There is little knowledge of the early history of Togo and even the arrival of the Portuguese along the coastline in the late 15th Century seems to have had little impact.
The history of the country starts with the arrival of German missionaries in 1847 and traders following in their wake by setting up a trading post on the coast at Anécho. By 1884 the Germans had signed a treaty at Togoville which made the country a protectorate and in 1897 a new town was built at Lomé which subsequently became the capital.
The Germans went to with their usual efficiency and turned the country into an economic powerhouse producing rubber, palm, cocoa and cotton.
With the start of the First World War the German garrisons in Togo were attacked by the French and British and by 1916 Togo, along with the other German colony, Cameroon was taken by the Allies. In the 1919 Treaty of Versailles Germany renounced sovereignty and Togo (a much larger geographical area than today) was given to a dual mandate with the French and British. This situation continued until after the Second World when Togo became a UN trust territory administered by the British and French as Togoland.
In 1956 British Togoland voted to join the Gold Coast as part of Ghana and the same year a referendum in French Togoland resulted in an executive and prime minister answering to a Territorial Assembly. By 1958 the French had announced that they would be granting full independence and on 27th April 1960 Togo became an independent state.
A new constitution in 1961 established an executive president and a National Assembly. The same year elections were held and Sylvanus Olympio was elected president unopposed along with the Party of Togolese Unity taking all 52 seats in the National Assembly. Olympio decided to dissolve all opposition parties in 1962 and in January 1963 he was overthrown and killed in a coup d’état.
Nicolas Grunitzky, an earlier leader, returned from exile after the coup and headed up a provisional government and in 1963 a new constitution reinstated multi-party rule. Nicolas Grunitzky was elected as president and he formed a multi-party government.
On 13th January 1967 there was another coup and President Grunitzky was ousted, political parties were banned and Kléber Dadjo became chairman of a committee of national reconciliation. Subsequently coup leader, Lt. Col. Gnassingbé Eyadéma, became president and a single party, the Rally of the Togolese People (RPT) was created. A referendum in 1972 confirmed Eyadéma as president and he went on to rule until his death in 2005.
In 1979 Eyadéma declared a third republic, was uncontested in the presidential election that year and the RPT won all 67 seats in the National Assembly. The RPT held all seats in the 1985 and 1990 elections and Eyadéma won the 1986, 1993, 1998 and 2003 elections, although more narrowly in later elections.
By 1989 anti-government clashes were taking place in the capital and in June 1991 a national forum was held. In July 1991 a National Conference drafted an interim constitution which was to lead to new ‘free and fair’ elections.
After a period of intrigue, violence and further political turmoil fresh elections were held on 6th and 20th February 1994 and the Action Committee for Renewal (CAR) won 36 of the 81 seats in the national Assembly to become the largest party. The RPT with 35 seats, however, did a deal with smaller parties and continued in government.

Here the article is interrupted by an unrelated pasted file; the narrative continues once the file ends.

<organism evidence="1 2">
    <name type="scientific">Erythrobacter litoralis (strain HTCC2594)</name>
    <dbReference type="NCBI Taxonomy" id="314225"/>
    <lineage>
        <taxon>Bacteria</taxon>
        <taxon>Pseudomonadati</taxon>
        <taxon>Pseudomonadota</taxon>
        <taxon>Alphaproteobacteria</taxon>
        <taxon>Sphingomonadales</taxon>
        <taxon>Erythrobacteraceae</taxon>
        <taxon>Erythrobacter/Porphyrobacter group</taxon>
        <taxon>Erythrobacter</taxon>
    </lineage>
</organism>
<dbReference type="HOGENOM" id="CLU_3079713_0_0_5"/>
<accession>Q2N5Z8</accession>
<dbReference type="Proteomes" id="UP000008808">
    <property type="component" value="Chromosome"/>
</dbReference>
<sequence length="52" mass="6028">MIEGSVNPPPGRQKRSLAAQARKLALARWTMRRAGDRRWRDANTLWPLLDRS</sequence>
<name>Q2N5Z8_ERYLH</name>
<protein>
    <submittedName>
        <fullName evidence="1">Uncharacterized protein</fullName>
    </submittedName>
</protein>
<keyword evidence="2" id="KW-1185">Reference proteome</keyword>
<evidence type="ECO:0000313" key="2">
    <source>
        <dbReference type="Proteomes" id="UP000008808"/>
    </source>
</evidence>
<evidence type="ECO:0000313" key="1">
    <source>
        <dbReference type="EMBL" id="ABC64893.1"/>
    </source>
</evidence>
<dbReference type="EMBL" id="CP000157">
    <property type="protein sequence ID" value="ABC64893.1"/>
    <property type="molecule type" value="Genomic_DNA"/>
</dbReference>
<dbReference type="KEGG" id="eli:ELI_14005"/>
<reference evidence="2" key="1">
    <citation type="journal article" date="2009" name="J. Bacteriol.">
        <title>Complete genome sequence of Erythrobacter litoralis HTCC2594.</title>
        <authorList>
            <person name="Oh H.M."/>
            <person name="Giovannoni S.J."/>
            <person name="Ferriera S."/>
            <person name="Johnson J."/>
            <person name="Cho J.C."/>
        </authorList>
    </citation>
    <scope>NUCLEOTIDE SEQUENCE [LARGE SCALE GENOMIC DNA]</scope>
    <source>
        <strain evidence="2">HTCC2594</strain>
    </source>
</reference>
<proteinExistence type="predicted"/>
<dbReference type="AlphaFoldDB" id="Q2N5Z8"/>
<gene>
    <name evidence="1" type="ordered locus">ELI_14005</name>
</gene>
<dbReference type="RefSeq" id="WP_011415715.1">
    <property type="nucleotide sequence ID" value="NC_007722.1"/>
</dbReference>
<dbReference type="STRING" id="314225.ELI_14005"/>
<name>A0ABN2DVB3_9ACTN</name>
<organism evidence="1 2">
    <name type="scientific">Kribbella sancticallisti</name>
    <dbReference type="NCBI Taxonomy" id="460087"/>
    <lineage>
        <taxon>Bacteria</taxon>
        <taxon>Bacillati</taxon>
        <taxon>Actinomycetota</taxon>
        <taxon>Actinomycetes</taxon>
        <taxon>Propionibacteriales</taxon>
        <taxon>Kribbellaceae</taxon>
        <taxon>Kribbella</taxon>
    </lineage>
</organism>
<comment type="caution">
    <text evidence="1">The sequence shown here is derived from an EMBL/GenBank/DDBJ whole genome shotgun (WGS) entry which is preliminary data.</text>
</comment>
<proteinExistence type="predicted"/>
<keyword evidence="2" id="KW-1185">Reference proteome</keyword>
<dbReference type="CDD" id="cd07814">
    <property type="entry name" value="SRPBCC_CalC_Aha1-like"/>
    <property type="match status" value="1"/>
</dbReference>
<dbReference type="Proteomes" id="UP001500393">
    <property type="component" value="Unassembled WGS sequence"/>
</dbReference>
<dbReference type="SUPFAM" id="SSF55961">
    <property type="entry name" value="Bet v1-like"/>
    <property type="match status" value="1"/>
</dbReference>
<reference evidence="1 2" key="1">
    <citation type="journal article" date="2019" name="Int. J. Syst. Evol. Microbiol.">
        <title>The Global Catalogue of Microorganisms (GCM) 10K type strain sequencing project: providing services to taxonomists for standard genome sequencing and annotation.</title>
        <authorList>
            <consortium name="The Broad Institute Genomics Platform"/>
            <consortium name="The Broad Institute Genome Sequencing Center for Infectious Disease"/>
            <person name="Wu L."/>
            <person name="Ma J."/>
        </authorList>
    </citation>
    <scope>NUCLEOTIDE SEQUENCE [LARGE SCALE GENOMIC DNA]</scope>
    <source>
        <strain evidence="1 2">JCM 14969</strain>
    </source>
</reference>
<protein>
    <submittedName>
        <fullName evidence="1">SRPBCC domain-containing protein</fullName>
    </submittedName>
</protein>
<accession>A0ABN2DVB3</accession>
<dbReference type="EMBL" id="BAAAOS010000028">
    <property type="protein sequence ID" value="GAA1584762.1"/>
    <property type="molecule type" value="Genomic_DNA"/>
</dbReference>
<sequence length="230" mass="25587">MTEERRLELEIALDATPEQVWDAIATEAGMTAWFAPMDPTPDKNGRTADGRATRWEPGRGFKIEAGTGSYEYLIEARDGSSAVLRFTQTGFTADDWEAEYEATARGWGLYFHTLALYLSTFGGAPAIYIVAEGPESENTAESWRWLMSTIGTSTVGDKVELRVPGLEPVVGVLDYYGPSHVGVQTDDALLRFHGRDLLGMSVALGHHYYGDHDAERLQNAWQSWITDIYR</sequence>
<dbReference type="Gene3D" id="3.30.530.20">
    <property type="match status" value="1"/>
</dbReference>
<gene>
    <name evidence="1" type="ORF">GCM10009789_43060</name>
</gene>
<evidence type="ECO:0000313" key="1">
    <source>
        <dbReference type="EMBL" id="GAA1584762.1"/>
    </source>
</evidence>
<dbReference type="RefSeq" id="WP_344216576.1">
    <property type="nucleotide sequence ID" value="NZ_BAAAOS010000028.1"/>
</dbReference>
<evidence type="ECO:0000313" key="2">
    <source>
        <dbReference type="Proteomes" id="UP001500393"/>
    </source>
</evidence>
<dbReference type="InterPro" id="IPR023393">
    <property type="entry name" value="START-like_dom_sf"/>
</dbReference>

The RPT comfortably won the 1999 and 2002 elections, taking 79 and 72 seats respectively of the 81 available seats, largely as a result of a boycott of the elections by the largest opposition parties.
On 5th February 2005 President Gnassingbé Eyadéma died as a result of a plane crash in Tunisia and his son Faure Gnassingbé immediately replaced him in the role of acting president.
It appears that Faure Gnassingbé intended to serve out his father’s term of office, but national and international pressure forced him to stand for election on 24th April 2005. He won, taking 60.15% of the vote.
Although the Rally of the Togolese People won 50 of the 81 seats in the 2007 general election with 39.36% of the vote, this time the opposition Union of Forces for Change (UFC) took 27 seats with 37.01% of the vote and the Action Committee for Renewal (CAR) won four seats with 8.22% of the vote in the 81 seat National Assembly.
In 2010 Faure Gnassingbé won the Presidential election with 60.9% of the vote and in 2012 his Rally of the Togolese People (RTP) was dissolved and was replaced by the Union for the Republic (UNIR).
Largely a cosmetic change, the new [UNIR] party won the 2013 general election, taking 62 of the 91 seats in the National Assembly of Togo (expanded from 81 seats in 2013). The only other party to get double numbers was the Save Togo Collective which won 19 seats.
In 2015 Faure Gnassingbé won the Presidential election with 58.75% of the vote. This time his main opponent, Jean-Pierre Fabre of the National Alliance for Change, called the election fraudulent but refused to challenge the result in the Constitutional Court saying that the court did the bidding of the President. Gnassingbé was sworn in for his fourth term on 4th May 2015.
The President is elected for a five year term with no term limits.
The unicameral National Assembly has 91 members elected by popular vote to serve five year terms.
The Transparency International Corruption Perceptions Index (CPI) 2016 places Togo at joint 116th out of 176 countries with a CPI 2016 score of 32 (where 100 is least corrupt).